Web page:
Protestors are gathering at the Ghana High Commission in London today Saturday October 23 – in advance of Ghana’s parliament resuming this week – to call for parliamentarians and President Nana Addo Dankwa Akufo-Addo, to reject the anti-LGBTQI+ bill currently under consideration.
Some Ghanaians, diaspora Ghanaians and allies say the bill violates human rights as per Ghana’s own constitution and The African Union Charter.
According to them, tt attacks Ghanaian traditional values which include tolerance (not hate) and prioritise commitment to family and community. It is often stated that sexual and gender diversity is a Western concept, but protestors maintain that denying the humanity of others and rejecting their right to freely exist, is a product of colonial indoctrination:
“It was Britain, who first introduced homophobia and transphobia to Ghana and many of its former colonies. People are suffering today because of this. It has laid the foundation for this bill, which in 2021 proposes to anchor these violences even more rigidly in Ghanaian legislation,’ a press statement quoted one of them, Araba Essumanba, as saying.
Abena adds, ‘There is a lot of evidence of our rich LGBTQIA+ ancestry in precolonial Africa. Take the Dagaaba people of northern Ghana. They assign gender based on the energy a person radiates, not based on physical anatomy. In the Precolonial era, and when studied in the late 1900s, the Nzema had same-sex marriages that were just as respected as heterosexual marriages. There is proof of LGBTQIA+ relationships in the Fanti and Akan ethnic groups too. But introduced religions and colonial laws have erased Ghana’s rich queerness and fluid way of being.’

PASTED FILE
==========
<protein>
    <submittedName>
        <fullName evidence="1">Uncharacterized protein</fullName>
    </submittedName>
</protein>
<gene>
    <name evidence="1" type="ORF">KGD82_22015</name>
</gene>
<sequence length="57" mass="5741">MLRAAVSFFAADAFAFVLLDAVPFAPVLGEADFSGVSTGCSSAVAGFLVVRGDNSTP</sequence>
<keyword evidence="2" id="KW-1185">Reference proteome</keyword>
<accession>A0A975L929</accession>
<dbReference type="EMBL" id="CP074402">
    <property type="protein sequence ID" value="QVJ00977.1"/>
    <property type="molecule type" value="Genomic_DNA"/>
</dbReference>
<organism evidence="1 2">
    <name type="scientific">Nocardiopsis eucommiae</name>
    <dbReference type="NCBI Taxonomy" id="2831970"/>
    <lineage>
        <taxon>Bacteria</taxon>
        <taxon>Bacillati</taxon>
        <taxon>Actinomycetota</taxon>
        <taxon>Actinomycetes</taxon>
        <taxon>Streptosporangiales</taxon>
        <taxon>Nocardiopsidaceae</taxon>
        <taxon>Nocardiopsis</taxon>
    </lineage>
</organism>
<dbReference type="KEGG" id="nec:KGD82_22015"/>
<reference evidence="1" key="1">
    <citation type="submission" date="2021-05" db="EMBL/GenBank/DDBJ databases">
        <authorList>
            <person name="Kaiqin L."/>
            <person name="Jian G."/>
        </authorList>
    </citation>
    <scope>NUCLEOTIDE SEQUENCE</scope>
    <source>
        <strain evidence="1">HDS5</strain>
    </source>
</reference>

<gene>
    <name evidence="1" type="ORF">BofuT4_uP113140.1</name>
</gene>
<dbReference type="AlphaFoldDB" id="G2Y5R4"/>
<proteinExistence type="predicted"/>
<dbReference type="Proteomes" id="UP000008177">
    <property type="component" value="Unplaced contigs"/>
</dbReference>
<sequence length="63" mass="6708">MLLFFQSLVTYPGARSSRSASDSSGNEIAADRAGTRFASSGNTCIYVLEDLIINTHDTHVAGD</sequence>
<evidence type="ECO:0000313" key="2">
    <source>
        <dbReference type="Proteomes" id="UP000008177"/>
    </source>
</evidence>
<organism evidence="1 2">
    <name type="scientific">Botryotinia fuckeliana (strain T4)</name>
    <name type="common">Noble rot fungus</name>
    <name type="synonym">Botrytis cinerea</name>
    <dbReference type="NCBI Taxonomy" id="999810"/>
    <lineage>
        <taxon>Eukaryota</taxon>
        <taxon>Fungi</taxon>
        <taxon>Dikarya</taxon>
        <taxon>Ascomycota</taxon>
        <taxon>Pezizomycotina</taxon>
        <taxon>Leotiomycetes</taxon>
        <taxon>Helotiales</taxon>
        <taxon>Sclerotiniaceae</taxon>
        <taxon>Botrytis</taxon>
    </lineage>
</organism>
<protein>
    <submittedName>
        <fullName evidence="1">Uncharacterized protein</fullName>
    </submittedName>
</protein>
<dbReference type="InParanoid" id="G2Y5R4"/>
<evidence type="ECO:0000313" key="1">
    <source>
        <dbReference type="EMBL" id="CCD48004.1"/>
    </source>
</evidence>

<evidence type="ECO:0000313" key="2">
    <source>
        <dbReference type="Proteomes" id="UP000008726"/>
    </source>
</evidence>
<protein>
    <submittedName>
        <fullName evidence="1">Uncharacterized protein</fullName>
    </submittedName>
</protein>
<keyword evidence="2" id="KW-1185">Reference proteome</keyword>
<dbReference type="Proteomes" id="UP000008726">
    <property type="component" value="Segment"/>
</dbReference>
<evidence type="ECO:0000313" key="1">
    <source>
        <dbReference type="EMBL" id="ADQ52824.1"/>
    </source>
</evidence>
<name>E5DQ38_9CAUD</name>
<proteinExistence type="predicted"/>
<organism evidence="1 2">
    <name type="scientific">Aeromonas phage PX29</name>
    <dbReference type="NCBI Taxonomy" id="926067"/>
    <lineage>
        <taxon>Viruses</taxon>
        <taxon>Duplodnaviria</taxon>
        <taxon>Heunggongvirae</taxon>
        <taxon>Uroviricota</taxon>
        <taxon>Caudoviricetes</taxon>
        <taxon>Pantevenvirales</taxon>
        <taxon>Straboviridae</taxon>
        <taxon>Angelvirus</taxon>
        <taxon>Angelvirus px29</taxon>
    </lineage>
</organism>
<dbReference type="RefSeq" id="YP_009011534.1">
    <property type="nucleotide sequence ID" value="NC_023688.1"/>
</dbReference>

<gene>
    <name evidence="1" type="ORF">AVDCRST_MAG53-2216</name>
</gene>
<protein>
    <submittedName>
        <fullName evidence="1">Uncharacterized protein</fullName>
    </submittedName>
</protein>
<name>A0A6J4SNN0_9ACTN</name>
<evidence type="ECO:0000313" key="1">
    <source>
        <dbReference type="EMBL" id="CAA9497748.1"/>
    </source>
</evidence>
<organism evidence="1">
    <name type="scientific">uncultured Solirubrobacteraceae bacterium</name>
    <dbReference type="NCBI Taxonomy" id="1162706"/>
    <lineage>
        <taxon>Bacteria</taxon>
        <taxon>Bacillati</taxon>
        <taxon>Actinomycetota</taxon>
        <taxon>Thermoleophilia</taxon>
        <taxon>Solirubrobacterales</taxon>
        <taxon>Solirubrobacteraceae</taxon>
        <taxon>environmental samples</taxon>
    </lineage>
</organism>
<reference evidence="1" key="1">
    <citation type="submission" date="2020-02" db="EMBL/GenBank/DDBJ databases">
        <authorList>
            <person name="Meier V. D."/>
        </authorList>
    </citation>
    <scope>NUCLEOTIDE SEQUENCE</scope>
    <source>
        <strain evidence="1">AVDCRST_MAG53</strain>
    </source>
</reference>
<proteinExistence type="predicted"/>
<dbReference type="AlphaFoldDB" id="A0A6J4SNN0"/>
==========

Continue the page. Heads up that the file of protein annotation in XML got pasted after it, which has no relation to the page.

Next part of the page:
Protestors cite evidence of the involvement of the American Christian organisation, The World Congress of Families, in supporting the Ghanaian coalition behind the hate bill. The WCF has a far-right agenda with alleged links to racist and white nationalist movements (openDemocracy https://tinyurl.com/u6a7j6fw). It has been involved in encouraging movements in other African countries which have gone on to introduce more extreme homophobic legislation.
Prison sentences of up to 5 years for being LGBTQIA+, of up to 10 years for advocacy and even imprisonment for not reporting on family members, are examples of the harshness of this bill.
“This bill is deeply harmful. Apart from the infringements of people’s rights to be themselves and prison sentences, this bill requires and mandates conversion therapy. We know this can create severe suffering and long-lasting psychological harm even if people may initially attempt to comply, particularly in such a hostile and dangerous environment. The same is true of forced surgery on intersex children, also required by this bill. This can be akin to torture as is highlighted in UN reports of international research, from 2020’, says psychotherapist, Janice Acquah.
Araba Essumanba adds: “We need to apply pressure now because if this bill goes through, organising and advocating will be punishable by multi-year prison sentences. This bill is encouraging stigmatisation which often results in people being disowned, blackmailed and attacked. There is currently a rise in violent attacks and in hate speech. This bill needs to be rejected now.”
UK allies are also calling on the UK government to take action, to engage with the Ghanaian government and opposition leaders and dialogue with Ghanaian activists. They are also calling for the UK to make it clear that there will be repercussions and to sanction those individuals promoting homophobia, by the denial of visas, for example.